Subject(s)
Alginates/pharmacology , COVID-19/epidemiology , Cell Culture Techniques , Hydrogels/pharmacology , Osteoblasts/drug effects , A549 Cells , Alginates/chemistry , Cell Line, Tumor , Cell Proliferation/drug effects , Cell Survival/drug effects , Hep G2 Cells , Humans , Hydrogels/chemistry , Osteoblasts/cytology , SARS-CoV-2/pathogenicity , Time Factors
16.
Viruses ; 13(12)2021 12 04.
Article in English | MEDLINE | ID: covidwho-1554971

ABSTRACT

Epidemic RNA viruses seem to arise year after year leading to countless infections and devastating disease. SARS-CoV-2 is the most recent of these viruses, but there will undoubtedly be more to come. While effective SARS-CoV-2 vaccines are being deployed, one approach that is still missing is effective antivirals that can be used at the onset of infections and therefore prevent pandemics. Here, we screened FDA-approved compounds against SARS-CoV-2. We found that atovaquone, a pyrimidine biosynthesis inhibitor, is able to reduce SARS-CoV-2 infection in human lung cells. In addition, we found that berberine chloride, a plant-based compound used in holistic medicine, was able to inhibit SARS-CoV-2 infection in cells through direct interaction with the virion. Taken together, these studies highlight potential avenues of antiviral development to block emerging viruses. Such proactive approaches, conducted well before the next pandemic, will be essential to have drugs ready for when the next emerging virus hits.


Subject(s)
Antiviral Agents/pharmacology , Atovaquone/pharmacology , Berberine/pharmacology , SARS-CoV-2/drug effects , Virus Replication/drug effects , Alveolar Epithelial Cells , Animals , Berberine/chemistry , Cell Proliferation/drug effects , Chlorides/chemistry , Chlorides/pharmacology , Chlorocebus aethiops , Drug Synergism , Humans , Proguanil/pharmacology , Vero Cells , Virion/drug effects
17.
Nucleic Acids Res ; 49(21): 12502-12516, 2021 12 02.
Article in English | MEDLINE | ID: covidwho-1546005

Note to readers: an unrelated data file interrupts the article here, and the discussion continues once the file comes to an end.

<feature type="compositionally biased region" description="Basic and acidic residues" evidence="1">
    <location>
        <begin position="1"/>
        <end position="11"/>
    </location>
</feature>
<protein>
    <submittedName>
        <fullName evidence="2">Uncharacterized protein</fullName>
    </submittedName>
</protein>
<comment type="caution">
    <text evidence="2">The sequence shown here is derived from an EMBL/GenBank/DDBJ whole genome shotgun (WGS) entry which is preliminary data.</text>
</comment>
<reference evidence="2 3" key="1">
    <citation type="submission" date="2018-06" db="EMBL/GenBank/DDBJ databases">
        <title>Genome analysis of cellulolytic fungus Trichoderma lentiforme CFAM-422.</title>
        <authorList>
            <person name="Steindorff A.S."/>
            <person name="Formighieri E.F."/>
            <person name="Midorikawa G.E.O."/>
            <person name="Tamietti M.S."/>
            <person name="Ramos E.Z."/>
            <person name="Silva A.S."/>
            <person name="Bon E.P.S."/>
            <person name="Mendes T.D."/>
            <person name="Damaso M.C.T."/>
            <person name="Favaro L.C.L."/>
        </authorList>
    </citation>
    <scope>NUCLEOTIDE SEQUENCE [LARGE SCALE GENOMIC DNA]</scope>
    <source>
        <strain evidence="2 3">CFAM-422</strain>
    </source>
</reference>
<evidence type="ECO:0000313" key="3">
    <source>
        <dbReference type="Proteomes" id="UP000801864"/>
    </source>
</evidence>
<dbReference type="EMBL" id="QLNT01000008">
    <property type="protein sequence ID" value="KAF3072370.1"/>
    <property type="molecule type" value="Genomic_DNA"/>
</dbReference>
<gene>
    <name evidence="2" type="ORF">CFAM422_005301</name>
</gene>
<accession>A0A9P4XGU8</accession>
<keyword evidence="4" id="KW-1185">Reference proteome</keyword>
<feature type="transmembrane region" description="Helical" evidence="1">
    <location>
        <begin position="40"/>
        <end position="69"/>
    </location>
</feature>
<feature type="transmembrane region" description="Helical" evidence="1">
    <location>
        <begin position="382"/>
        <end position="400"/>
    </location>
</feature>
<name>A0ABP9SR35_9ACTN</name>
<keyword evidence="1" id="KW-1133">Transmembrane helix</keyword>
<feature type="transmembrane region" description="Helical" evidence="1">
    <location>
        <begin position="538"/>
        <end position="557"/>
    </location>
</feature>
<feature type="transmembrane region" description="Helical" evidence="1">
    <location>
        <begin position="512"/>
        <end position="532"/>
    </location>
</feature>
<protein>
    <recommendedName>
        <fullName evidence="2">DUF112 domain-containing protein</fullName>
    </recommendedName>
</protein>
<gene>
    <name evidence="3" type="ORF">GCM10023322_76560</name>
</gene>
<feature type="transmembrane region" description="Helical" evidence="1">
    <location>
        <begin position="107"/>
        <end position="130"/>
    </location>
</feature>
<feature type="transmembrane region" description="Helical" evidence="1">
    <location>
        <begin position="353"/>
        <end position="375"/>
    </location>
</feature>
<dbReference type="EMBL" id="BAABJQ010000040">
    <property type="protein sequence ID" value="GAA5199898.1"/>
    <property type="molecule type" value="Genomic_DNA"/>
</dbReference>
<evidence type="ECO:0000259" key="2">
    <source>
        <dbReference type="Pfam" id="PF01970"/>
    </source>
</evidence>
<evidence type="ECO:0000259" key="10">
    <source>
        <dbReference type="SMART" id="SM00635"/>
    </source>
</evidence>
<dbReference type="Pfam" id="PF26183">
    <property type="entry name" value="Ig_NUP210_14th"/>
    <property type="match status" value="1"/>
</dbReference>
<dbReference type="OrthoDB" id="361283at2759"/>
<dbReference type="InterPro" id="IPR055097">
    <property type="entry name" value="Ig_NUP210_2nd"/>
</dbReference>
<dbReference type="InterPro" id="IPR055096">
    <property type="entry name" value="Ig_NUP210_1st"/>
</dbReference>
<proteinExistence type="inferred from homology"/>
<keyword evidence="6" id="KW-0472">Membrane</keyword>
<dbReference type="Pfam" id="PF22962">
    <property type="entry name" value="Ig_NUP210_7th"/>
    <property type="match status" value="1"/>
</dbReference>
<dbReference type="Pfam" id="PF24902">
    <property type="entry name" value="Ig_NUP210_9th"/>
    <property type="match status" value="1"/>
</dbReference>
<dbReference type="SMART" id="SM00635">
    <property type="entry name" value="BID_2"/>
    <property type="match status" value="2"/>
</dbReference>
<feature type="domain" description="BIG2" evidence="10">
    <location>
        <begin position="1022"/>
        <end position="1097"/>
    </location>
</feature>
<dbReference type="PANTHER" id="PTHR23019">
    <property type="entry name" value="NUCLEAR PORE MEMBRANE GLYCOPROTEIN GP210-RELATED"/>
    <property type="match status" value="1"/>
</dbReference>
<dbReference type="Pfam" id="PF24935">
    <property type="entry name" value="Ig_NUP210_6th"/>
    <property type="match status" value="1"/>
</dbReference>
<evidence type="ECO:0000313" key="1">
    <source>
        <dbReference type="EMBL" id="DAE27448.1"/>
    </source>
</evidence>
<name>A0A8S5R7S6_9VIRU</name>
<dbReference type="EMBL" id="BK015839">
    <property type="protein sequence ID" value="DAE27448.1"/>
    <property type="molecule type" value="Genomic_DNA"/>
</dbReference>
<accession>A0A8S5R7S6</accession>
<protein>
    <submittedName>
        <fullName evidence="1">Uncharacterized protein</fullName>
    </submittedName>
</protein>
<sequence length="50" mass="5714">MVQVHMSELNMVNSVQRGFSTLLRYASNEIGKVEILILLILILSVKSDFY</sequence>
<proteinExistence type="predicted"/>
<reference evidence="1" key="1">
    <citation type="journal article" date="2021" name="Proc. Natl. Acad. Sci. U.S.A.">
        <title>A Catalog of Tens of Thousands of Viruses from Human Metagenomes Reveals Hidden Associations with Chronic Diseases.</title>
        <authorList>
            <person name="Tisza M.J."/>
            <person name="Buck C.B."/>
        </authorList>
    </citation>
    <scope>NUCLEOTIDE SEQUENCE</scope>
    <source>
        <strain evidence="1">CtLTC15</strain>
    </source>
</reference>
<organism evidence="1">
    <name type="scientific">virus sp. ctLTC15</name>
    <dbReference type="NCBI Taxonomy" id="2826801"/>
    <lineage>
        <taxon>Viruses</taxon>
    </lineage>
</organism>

ABSTRACT

Circular RNAs (circRNAs) are noncoding RNAs that exist in all eukaryotes investigated and are derived from back-splicing of certain pre-mRNA exons. Here, we report the application of artificial circRNAs designed to act as antisense-RNAs. We systematically tested a series of antisense-circRNAs targeted to the SARS-CoV-2 genome RNA, in particular its structurally conserved 5'-untranslated region. Functional assays with both reporter transfections as well as with SARS-CoV-2 infections revealed that specific segments of the SARS-CoV-2 5'-untranslated region can be efficiently accessed by specific antisense-circRNAs, resulting in up to 90% reduction of virus proliferation in cell culture, and with a durability of at least 48 h. Presenting the antisense sequence within a circRNA clearly proved more efficient than in the corresponding linear configuration and is superior to modified antisense oligonucleotides. The activity of the antisense-circRNA is surprisingly robust towards point mutations in the target sequence. This strategy opens up novel applications for designer circRNAs and promising therapeutic strategies in molecular medicine.


Subject(s)
Genome, Viral/genetics , RNA, Antisense/genetics , RNA, Circular/genetics , RNA, Viral/genetics , SARS-CoV-2/genetics , Virus Replication/genetics , 5' Untranslated Regions/genetics , Animals , Antiviral Agents/metabolism , Base Sequence , COVID-19/prevention & control , COVID-19/virology , Cell Proliferation/genetics , Chlorocebus aethiops , Drug Design , HeLa Cells , Host-Pathogen Interactions/genetics , Humans , Nucleic Acid Conformation , RNA, Viral/chemistry , RNA-Seq/methods , SARS-CoV-2/physiology , Vero Cells